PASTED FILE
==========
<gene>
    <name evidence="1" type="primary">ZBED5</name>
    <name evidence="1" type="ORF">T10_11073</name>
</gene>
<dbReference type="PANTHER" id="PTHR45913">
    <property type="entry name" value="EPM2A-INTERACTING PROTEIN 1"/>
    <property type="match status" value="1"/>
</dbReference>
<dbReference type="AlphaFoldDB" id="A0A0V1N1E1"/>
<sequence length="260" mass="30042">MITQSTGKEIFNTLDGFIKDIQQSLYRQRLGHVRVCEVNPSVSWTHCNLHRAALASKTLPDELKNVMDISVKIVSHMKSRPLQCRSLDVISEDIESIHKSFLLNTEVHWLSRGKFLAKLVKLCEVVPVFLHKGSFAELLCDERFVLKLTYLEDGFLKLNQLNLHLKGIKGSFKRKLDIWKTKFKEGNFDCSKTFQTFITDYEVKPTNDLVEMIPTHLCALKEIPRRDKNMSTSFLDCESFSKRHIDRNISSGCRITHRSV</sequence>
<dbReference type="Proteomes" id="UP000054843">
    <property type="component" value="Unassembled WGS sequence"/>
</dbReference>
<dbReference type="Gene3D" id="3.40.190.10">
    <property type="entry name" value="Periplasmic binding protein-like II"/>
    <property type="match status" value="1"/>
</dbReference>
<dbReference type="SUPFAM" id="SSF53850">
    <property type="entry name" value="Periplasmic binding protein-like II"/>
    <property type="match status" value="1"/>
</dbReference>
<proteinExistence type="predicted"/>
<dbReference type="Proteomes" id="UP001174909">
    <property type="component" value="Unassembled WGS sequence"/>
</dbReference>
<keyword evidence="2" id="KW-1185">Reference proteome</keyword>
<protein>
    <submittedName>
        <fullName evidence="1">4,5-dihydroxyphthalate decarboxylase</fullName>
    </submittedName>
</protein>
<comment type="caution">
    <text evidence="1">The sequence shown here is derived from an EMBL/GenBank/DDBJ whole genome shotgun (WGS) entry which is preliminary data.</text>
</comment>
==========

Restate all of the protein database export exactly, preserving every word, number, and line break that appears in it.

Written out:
<gene>
    <name evidence="1" type="primary">ZBED5</name>
    <name evidence="1" type="ORF">T10_11073</name>
</gene>
<dbReference type="PANTHER" id="PTHR45913">
    <property type="entry name" value="EPM2A-INTERACTING PROTEIN 1"/>
    <property type="match status" value="1"/>
</dbReference>
<dbReference type="AlphaFoldDB" id="A0A0V1N1E1"/>
<sequence length="260" mass="30042">MITQSTGKEIFNTLDGFIKDIQQSLYRQRLGHVRVCEVNPSVSWTHCNLHRAALASKTLPDELKNVMDISVKIVSHMKSRPLQCRSLDVISEDIESIHKSFLLNTEVHWLSRGKFLAKLVKLCEVVPVFLHKGSFAELLCDERFVLKLTYLEDGFLKLNQLNLHLKGIKGSFKRKLDIWKTKFKEGNFDCSKTFQTFITDYEVKPTNDLVEMIPTHLCALKEIPRRDKNMSTSFLDCESFSKRHIDRNISSGCRITHRSV</sequence>
<dbReference type="Proteomes" id="UP000054843">
    <property type="component" value="Unassembled WGS sequence"/>
</dbReference>
<dbReference type="Gene3D" id="3.40.190.10">
    <property type="entry name" value="Periplasmic binding protein-like II"/>
    <property type="match status" value="1"/>
</dbReference>
<dbReference type="SUPFAM" id="SSF53850">
    <property type="entry name" value="Periplasmic binding protein-like II"/>
    <property type="match status" value="1"/>
</dbReference>
<proteinExistence type="predicted"/>
<dbReference type="Proteomes" id="UP001174909">
    <property type="component" value="Unassembled WGS sequence"/>
</dbReference>
<keyword evidence="2" id="KW-1185">Reference proteome</keyword>
<protein>
    <submittedName>
        <fullName evidence="1">4,5-dihydroxyphthalate decarboxylase</fullName>
    </submittedName>
</protein>
<comment type="caution">
    <text evidence="1">The sequence shown here is derived from an EMBL/GenBank/DDBJ whole genome shotgun (WGS) entry which is preliminary data.</text>
</comment>